• The longest available instrumental record of temperature in the world is now available at the BADC. The seasonal data starts in 1659. The mean, minimum and maximum datasets are updated monthly, with data for a month usually available by the 3rd of the next month. A provisional CET value for the current month is calculated on a daily basis. The mean monthly data series begins in 1659. Mean maximum and minimum daily and monthly data are also available, beginning in 1878. These historical temperature series are representative of the Midlands region in England, UK (a roughly triangular area of the United Kingdom enclosed by Bristol, Lancashire and London). The following stations are used by the Met Office to compile the CET data: Rothamsted, Malvern, Squires Gate and Ringway. But in November 2004, the weather station Stonyhurst replaced Ringway and revised urban warming and bias adjustments have now been applied to the Stonyhurst data after a period of reduced reliability from the station in the summer months. The data set is compiled by the Met Office Hadley Centre.

  • The longest available instrumental record of temperature in the world is now available at the BADC. The daily data starts in 1772. The mean, minimum and maximum datasets are updated monthly, with data for a month usually available by the 3rd of the next month. A provisional CET value for the current month is calculated on a daily basis. The mean daily data series begins in 1772. Mean maximum and minimum daily and monthly data are also available, beginning in 1878. Yearly files are provided from 1998 onwards. These historical temperature series are representative of the Midlands region in England, UK (a roughly triangular area of the United Kingdom enclosed by Bristol, Lancashire and London). The following stations are used by the Met Office to compile the CET data: Rothamsted, Malvern, Squires Gate and Ringway. But in November 2004, the weather station Stonyhurst replaced Ringway and revised urban warming and bias adjustments have now been applied to the Stonyhurst data after a period of reduced reliability from the station in the summer months. The data set is compiled by the Met Office Hadley Centre.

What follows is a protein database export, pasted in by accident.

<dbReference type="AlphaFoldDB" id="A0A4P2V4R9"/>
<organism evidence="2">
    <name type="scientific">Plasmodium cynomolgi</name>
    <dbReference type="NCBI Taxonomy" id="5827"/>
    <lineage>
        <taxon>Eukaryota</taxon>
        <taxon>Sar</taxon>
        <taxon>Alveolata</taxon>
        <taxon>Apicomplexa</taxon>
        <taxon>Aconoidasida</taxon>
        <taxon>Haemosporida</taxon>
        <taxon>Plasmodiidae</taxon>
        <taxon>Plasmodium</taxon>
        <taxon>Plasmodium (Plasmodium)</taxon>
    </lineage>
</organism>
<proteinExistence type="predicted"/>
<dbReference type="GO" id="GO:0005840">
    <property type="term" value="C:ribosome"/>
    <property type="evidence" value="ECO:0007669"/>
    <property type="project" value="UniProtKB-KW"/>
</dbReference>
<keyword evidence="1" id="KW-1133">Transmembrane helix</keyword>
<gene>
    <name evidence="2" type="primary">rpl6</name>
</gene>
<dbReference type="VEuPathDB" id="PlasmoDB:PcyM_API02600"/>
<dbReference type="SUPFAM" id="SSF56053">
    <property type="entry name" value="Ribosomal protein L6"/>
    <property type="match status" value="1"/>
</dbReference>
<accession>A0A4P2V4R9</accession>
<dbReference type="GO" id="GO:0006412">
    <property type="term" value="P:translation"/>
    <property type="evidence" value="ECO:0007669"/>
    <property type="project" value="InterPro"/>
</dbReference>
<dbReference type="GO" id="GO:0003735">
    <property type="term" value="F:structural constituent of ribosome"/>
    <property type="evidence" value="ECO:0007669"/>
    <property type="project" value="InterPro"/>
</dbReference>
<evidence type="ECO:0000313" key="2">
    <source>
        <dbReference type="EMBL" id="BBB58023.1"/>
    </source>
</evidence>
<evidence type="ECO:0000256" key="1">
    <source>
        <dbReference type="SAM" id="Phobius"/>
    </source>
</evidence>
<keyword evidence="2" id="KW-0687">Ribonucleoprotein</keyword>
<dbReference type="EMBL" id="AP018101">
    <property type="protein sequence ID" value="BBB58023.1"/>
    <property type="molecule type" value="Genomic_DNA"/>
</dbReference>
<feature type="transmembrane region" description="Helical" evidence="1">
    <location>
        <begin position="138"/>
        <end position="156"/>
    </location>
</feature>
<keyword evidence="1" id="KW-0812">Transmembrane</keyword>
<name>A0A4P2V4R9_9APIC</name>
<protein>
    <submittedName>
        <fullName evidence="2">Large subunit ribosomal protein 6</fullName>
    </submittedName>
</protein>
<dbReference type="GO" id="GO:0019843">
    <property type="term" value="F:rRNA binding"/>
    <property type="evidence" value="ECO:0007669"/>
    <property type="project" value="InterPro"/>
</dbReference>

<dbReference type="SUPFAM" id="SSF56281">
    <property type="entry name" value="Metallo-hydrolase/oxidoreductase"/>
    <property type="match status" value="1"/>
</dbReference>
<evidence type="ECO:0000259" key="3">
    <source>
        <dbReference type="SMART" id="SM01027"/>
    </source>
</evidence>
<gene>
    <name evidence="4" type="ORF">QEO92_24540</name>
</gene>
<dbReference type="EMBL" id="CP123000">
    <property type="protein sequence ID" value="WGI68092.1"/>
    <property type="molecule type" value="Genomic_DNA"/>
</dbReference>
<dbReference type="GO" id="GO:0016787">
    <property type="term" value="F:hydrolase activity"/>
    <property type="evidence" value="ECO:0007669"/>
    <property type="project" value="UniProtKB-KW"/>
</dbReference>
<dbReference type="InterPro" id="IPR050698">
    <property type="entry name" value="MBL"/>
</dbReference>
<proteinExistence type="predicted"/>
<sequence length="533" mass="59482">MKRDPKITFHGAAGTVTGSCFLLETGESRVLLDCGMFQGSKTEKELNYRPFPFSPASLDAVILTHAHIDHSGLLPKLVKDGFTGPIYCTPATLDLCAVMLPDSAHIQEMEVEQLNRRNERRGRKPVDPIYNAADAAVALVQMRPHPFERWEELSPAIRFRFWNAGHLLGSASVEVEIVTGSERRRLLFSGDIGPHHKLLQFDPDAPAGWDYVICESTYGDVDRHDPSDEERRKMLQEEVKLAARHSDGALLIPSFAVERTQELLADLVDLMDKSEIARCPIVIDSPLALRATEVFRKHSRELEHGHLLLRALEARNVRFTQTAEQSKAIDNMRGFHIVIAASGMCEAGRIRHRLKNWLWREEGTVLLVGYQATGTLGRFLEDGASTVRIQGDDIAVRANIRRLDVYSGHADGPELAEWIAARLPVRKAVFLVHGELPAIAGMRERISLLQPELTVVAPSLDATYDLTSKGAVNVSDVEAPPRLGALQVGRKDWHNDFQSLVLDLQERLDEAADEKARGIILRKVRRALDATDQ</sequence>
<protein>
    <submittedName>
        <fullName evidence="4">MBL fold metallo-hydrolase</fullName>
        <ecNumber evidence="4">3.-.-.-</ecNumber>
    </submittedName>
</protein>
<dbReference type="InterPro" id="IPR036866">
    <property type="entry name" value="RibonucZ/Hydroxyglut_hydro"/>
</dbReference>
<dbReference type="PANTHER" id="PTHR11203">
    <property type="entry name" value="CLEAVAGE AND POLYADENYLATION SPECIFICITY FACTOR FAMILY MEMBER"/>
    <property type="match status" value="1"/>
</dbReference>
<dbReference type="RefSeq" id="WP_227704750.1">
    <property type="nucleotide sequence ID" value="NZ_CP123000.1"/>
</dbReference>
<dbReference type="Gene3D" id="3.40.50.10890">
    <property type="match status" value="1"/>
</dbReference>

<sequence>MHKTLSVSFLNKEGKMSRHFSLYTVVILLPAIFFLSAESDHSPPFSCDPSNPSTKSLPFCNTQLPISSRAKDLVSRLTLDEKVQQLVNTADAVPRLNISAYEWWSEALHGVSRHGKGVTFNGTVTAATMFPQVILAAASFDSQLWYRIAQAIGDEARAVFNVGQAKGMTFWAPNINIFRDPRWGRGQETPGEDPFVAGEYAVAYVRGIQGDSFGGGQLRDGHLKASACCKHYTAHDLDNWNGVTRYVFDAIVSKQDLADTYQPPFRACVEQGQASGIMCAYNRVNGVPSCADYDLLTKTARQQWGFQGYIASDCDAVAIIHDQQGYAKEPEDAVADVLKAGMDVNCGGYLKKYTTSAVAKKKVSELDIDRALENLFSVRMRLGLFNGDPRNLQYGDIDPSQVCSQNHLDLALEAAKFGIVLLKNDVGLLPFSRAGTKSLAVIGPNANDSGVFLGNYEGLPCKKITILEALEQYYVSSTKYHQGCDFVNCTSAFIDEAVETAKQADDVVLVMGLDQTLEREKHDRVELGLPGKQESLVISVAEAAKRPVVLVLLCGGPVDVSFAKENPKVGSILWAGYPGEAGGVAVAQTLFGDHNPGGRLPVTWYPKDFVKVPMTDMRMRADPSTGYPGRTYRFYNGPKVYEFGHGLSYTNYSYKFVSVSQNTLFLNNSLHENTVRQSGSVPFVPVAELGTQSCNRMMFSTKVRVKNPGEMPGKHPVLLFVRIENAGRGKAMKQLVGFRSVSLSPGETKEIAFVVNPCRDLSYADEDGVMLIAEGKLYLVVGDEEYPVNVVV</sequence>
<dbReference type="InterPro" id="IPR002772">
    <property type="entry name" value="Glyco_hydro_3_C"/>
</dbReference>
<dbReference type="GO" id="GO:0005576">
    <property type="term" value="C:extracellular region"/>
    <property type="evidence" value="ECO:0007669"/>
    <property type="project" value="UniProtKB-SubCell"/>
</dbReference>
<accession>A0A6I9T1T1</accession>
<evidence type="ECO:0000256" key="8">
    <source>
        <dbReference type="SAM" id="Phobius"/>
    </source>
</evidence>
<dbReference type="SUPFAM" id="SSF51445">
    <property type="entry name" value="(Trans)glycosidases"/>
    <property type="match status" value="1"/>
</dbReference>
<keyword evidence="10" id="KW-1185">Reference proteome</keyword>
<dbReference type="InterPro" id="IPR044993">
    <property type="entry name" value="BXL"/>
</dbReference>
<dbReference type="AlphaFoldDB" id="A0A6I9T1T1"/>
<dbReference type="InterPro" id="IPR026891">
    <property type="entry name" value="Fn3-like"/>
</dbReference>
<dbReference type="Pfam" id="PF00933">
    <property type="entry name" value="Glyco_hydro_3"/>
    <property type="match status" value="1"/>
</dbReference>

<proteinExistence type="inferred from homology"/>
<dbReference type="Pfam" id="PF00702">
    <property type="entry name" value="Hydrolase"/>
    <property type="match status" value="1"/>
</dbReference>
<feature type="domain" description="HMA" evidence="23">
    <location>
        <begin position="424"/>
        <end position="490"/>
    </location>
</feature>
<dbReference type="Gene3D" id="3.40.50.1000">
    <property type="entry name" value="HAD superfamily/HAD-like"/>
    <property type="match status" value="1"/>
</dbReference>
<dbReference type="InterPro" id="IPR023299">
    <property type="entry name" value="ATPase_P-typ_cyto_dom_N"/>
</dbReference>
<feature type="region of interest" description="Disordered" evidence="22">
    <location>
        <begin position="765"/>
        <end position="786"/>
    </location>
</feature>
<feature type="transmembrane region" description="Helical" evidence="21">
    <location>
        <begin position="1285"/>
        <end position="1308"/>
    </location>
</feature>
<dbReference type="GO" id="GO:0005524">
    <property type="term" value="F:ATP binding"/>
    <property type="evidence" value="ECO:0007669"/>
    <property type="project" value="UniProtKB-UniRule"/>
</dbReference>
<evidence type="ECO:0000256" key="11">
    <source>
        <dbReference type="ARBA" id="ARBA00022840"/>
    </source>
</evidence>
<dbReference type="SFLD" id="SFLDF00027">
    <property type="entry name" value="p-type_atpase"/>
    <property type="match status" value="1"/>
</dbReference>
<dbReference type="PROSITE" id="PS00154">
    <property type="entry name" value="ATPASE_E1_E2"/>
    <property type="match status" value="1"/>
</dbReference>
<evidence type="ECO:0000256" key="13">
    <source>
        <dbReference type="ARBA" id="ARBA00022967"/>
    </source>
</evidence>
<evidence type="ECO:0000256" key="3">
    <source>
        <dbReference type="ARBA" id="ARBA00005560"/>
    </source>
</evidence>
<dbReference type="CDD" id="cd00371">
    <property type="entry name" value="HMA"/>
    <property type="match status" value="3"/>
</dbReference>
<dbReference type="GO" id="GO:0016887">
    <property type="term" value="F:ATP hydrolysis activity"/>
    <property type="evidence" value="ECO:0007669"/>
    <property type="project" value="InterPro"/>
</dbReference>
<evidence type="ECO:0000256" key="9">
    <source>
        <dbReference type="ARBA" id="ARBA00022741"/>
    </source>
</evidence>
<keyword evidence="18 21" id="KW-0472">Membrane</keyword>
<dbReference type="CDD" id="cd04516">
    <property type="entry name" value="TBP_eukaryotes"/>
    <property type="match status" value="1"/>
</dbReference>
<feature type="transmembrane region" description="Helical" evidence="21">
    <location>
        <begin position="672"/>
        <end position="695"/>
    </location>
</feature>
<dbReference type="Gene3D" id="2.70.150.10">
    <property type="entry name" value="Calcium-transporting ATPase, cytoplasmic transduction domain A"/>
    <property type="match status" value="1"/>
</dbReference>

• GISST, (Global sea-Ice and Sea Surface Temperature) is a gridded dataset of sea-surface temperature anomalies and sea-ice coverage fractions covering the period 1871-2003. GISST was originally developed as an extention to MOHSST that provided a globally complete SST analysis and sea-ice data. This is required to drive atmospheric general circulation models. GISST has now been superceeded by HadISST. We now recommend use of HadISST instead of GISST for all purposes. GISST is only still available in case it is needed for direct comparison with earlier work where GISST was used. GISST is no longer updated or developed. GISST SSTs are based on the in-situ data set MOHSST, infilled using Empirical Orthogonal Function (EOF) interpolation. The current version of the dataset is GISST 2.3B which was provided by the Met Office Hadley Centre.